Cambridge Antibody Technology (CaT), a biomedical companybased in the United Kingdom, has signed a collaborativeresearch agreement with Knoll Ag to isolate human antibodiesagainst a number of specific targets.
CaT of Melbourn, Cambridgeshire, will use its proprietarytechnology to generate the antibodies before turning them overto Knoll for further development. In return, CaT will receive alicense fee, milestone payments and, eventually, royalties onsales of future products. The disease targets for which theantibodies are being developed were not disclosed.
CaT's technology, a phage-antibody system, utilizes largelibraries of phage (viruses that infect bacteria), each of whichdisplays a specific antibody. To select an antibody of interest,the library of phage antibodies is passed over an antigen on asolid surface.
"Phage that display antibody fragments specific for the antigenare retained on the surface," CaT said. "These specific phageantibodies can be eluted with a variety of conditions and usedto infect bacteria to give stable clones. Completely humanantibodies for use as therapeutic products can be generated byadding human constant domains using standard recombinantDNA technology."
The significance of this technology, CaT said, is that it "takesantibody components that have already existed in humans andreshuffles these components to produce an antibody with thespecificity required for a given commercial application. Theresulting product will contain only components which have, ineffect, been tested in humans and will be specific for combatinga particular disease."
Anthony Nixon, CaT's vice president of operations and legalaffairs, told BioWorld that the company can isolate an antibodyto a particular antigen or take an antibody known to bind to anantigen and improve it. He said CaT is primarily formingcorporate partnerships with companies that are looking forantibodies to particular antigens.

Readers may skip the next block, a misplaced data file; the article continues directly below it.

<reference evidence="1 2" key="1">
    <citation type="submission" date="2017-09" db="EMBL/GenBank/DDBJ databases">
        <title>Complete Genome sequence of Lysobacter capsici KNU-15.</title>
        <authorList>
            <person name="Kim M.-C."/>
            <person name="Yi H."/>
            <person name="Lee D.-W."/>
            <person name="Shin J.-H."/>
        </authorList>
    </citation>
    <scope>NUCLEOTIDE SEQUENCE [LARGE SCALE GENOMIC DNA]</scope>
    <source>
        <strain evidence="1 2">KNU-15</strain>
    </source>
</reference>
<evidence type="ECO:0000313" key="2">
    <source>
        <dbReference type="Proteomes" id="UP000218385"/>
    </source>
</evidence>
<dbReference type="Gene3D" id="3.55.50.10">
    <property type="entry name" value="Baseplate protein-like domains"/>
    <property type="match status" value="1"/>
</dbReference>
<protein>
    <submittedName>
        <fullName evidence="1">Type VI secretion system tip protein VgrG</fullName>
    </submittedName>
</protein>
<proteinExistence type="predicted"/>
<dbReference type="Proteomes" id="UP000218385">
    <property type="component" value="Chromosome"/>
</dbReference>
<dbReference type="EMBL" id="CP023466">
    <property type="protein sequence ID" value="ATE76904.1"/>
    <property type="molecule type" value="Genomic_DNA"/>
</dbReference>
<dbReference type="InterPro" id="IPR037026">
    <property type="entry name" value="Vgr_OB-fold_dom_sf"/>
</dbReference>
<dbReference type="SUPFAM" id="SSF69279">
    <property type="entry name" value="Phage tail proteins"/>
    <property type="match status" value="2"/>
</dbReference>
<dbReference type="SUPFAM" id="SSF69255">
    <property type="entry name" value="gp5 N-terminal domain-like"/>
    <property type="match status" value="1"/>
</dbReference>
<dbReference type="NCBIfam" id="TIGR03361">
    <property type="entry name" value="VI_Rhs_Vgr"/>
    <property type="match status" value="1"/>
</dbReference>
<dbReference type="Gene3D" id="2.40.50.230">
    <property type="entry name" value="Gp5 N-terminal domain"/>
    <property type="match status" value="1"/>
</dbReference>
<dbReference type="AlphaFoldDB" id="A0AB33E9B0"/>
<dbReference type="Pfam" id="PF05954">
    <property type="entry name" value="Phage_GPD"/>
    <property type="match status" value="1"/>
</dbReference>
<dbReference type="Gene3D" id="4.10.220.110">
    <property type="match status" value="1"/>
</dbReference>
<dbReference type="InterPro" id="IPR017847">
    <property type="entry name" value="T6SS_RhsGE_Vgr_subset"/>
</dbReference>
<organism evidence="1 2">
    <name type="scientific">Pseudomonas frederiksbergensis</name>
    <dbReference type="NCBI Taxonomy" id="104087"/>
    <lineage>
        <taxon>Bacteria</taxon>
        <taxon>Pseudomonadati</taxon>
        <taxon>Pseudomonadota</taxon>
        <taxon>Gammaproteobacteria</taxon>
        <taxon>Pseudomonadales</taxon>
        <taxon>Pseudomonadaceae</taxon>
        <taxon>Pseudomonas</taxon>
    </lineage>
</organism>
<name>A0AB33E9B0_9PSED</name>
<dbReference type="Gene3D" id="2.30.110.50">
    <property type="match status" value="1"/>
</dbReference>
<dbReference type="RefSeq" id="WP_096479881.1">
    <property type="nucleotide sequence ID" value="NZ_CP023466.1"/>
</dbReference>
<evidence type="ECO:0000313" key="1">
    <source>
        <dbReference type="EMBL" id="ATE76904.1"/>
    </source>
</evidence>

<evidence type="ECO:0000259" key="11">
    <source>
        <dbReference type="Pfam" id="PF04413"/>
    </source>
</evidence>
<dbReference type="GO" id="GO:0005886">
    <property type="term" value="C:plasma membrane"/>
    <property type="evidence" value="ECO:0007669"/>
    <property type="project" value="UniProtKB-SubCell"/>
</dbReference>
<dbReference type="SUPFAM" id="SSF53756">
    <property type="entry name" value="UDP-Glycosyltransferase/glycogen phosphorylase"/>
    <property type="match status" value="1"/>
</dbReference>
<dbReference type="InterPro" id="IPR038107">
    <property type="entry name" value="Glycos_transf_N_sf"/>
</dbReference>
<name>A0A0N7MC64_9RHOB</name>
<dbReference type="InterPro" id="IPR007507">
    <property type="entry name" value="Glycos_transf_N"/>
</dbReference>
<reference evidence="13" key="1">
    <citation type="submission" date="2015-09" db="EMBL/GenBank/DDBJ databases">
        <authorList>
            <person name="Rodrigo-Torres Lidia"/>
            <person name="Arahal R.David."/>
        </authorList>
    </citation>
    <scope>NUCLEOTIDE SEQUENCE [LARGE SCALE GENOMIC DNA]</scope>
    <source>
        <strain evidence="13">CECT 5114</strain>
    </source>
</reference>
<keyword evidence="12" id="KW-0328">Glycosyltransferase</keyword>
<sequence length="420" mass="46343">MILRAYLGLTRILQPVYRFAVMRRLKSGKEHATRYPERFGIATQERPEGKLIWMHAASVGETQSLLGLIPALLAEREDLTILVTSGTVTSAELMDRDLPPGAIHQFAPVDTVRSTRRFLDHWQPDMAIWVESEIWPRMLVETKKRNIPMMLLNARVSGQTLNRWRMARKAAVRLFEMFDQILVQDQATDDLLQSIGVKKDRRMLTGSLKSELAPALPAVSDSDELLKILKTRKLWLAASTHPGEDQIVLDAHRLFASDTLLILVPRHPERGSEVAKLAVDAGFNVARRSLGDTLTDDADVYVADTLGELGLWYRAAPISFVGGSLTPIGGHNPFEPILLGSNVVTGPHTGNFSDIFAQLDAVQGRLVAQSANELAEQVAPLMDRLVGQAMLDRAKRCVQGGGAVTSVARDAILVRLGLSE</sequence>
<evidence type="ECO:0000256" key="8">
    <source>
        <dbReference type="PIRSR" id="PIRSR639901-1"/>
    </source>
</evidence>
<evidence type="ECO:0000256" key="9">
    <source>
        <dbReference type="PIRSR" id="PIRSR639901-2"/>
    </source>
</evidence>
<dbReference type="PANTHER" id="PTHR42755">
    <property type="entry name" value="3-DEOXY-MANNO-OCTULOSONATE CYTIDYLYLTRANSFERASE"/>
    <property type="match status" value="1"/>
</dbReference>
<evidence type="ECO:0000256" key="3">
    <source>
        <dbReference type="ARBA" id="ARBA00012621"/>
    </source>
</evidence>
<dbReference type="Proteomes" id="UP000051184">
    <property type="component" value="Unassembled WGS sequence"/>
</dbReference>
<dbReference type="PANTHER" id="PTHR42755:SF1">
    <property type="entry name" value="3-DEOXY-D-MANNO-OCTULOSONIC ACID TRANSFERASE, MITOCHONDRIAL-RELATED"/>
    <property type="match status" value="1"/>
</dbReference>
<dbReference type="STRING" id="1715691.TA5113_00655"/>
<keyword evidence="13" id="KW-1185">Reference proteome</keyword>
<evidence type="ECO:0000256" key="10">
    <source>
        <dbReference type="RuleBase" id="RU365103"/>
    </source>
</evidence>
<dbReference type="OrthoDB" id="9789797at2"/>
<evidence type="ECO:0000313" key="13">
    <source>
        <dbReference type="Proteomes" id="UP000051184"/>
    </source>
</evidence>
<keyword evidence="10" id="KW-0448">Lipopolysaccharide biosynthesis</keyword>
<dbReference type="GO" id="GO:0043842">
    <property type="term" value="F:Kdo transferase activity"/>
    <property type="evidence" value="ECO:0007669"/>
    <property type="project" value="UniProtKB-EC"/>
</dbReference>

CaT, which began operations in January 1990, has strategicalliances with several other pharmaceutical companies. About ayear ago it formed a collaboration with Merck & Co. to improvethe binding characteristics of an HIV neutralizing antibody. Theantibody, 447, binds to the V3 loop of HIV-1 gp120. Mercklicensed the antibody from MedImmune Inc.
CaT recently announced that it created variants of 447 andconstructed the most promising ones into complete humanantibodies with affinities that are seven to 20 times greaterthan the original 447. CaT said it hopes the improved bindingwill improve the biological potency of antibodies. Merck is nowdeveloping the antibodies.
CaT also has agreements with Boehringer Mannheim Corp. fordeveloping a diagnostic system, Pharmacia P-L Inc. ofMilwaukee for development of a research kit, PeptideTechnology Ltd. of Australia for improvement of an antibody,and Igen Inc. of Rockville, Md., for development of a catalyticantibody. CaT also has an agreement with Sumitomo Corp. ofTokyo that it declined to describe.
The company developed the technology for isolating humanantibodies with Greg Winter and other scientists at the MedicalResearch Council (MRC), one of the U.K.'s principal medicalresearch bodies. MRC and Peptide Technology are the foundinginvestors in CaT. Eigel Nielsen, who has established nine start-up companies, is a founder and chairman of CaT; co-founderDavid Chiswell is the general manager.
-- Brenda Sandburg News Editor
(c) 1997 American Health Consultants. All rights reserved.